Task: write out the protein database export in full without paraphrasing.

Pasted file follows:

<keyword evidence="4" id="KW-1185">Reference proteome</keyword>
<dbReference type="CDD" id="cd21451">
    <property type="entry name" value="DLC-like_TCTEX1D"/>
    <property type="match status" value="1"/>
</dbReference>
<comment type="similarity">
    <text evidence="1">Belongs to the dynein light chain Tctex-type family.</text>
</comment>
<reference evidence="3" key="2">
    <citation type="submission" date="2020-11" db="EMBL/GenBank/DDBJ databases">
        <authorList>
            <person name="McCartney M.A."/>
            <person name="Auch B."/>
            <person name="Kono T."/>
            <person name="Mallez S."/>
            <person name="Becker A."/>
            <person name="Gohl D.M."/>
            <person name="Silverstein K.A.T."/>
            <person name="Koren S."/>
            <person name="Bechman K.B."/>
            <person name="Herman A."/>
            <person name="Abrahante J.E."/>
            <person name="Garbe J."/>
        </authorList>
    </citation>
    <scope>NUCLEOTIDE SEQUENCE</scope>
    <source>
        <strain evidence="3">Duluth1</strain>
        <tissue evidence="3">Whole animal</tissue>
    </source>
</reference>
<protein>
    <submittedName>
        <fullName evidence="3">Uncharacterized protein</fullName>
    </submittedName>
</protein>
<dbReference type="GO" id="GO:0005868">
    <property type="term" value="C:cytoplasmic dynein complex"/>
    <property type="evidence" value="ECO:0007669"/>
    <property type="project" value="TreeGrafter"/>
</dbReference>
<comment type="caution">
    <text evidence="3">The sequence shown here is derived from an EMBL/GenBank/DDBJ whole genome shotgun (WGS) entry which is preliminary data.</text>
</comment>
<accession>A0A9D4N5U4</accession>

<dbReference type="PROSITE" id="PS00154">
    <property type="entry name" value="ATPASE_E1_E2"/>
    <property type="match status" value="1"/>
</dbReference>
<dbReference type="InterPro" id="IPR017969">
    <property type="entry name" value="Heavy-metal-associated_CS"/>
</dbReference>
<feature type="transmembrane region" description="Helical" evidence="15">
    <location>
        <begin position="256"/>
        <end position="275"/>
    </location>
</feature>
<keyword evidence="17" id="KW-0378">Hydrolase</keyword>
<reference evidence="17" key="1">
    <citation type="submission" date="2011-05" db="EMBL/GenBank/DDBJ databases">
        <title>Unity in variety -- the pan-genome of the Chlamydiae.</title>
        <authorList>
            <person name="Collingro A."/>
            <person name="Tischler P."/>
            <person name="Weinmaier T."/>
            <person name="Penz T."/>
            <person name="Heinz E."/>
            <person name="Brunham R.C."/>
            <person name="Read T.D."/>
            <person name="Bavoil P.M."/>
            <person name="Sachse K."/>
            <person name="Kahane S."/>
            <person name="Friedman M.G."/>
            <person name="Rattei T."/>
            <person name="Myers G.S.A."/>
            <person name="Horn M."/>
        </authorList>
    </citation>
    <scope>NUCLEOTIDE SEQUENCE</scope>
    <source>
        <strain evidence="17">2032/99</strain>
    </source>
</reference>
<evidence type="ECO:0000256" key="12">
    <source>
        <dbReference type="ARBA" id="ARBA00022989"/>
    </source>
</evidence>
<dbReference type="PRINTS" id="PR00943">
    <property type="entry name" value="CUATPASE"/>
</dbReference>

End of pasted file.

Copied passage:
<keyword evidence="4" id="KW-1185">Reference proteome</keyword>
<dbReference type="CDD" id="cd21451">
    <property type="entry name" value="DLC-like_TCTEX1D"/>
    <property type="match status" value="1"/>
</dbReference>
<comment type="similarity">
    <text evidence="1">Belongs to the dynein light chain Tctex-type family.</text>
</comment>
<reference evidence="3" key="2">
    <citation type="submission" date="2020-11" db="EMBL/GenBank/DDBJ databases">
        <authorList>
            <person name="McCartney M.A."/>
            <person name="Auch B."/>
            <person name="Kono T."/>
            <person name="Mallez S."/>
            <person name="Becker A."/>
            <person name="Gohl D.M."/>
            <person name="Silverstein K.A.T."/>
            <person name="Koren S."/>
            <person name="Bechman K.B."/>
            <person name="Herman A."/>
            <person name="Abrahante J.E."/>
            <person name="Garbe J."/>
        </authorList>
    </citation>
    <scope>NUCLEOTIDE SEQUENCE</scope>
    <source>
        <strain evidence="3">Duluth1</strain>
        <tissue evidence="3">Whole animal</tissue>
    </source>
</reference>
<protein>
    <submittedName>
        <fullName evidence="3">Uncharacterized protein</fullName>
    </submittedName>
</protein>
<dbReference type="GO" id="GO:0005868">
    <property type="term" value="C:cytoplasmic dynein complex"/>
    <property type="evidence" value="ECO:0007669"/>
    <property type="project" value="TreeGrafter"/>
</dbReference>
<comment type="caution">
    <text evidence="3">The sequence shown here is derived from an EMBL/GenBank/DDBJ whole genome shotgun (WGS) entry which is preliminary data.</text>
</comment>
<accession>A0A9D4N5U4</accession>

<dbReference type="PROSITE" id="PS00154">
    <property type="entry name" value="ATPASE_E1_E2"/>
    <property type="match status" value="1"/>
</dbReference>
<dbReference type="InterPro" id="IPR017969">
    <property type="entry name" value="Heavy-metal-associated_CS"/>
</dbReference>
<feature type="transmembrane region" description="Helical" evidence="15">
    <location>
        <begin position="256"/>
        <end position="275"/>
    </location>
</feature>
<keyword evidence="17" id="KW-0378">Hydrolase</keyword>
<reference evidence="17" key="1">
    <citation type="submission" date="2011-05" db="EMBL/GenBank/DDBJ databases">
        <title>Unity in variety -- the pan-genome of the Chlamydiae.</title>
        <authorList>
            <person name="Collingro A."/>
            <person name="Tischler P."/>
            <person name="Weinmaier T."/>
            <person name="Penz T."/>
            <person name="Heinz E."/>
            <person name="Brunham R.C."/>
            <person name="Read T.D."/>
            <person name="Bavoil P.M."/>
            <person name="Sachse K."/>
            <person name="Kahane S."/>
            <person name="Friedman M.G."/>
            <person name="Rattei T."/>
            <person name="Myers G.S.A."/>
            <person name="Horn M."/>
        </authorList>
    </citation>
    <scope>NUCLEOTIDE SEQUENCE</scope>
    <source>
        <strain evidence="17">2032/99</strain>
    </source>
</reference>
<evidence type="ECO:0000256" key="12">
    <source>
        <dbReference type="ARBA" id="ARBA00022989"/>
    </source>
</evidence>
<dbReference type="PRINTS" id="PR00943">
    <property type="entry name" value="CUATPASE"/>
</dbReference>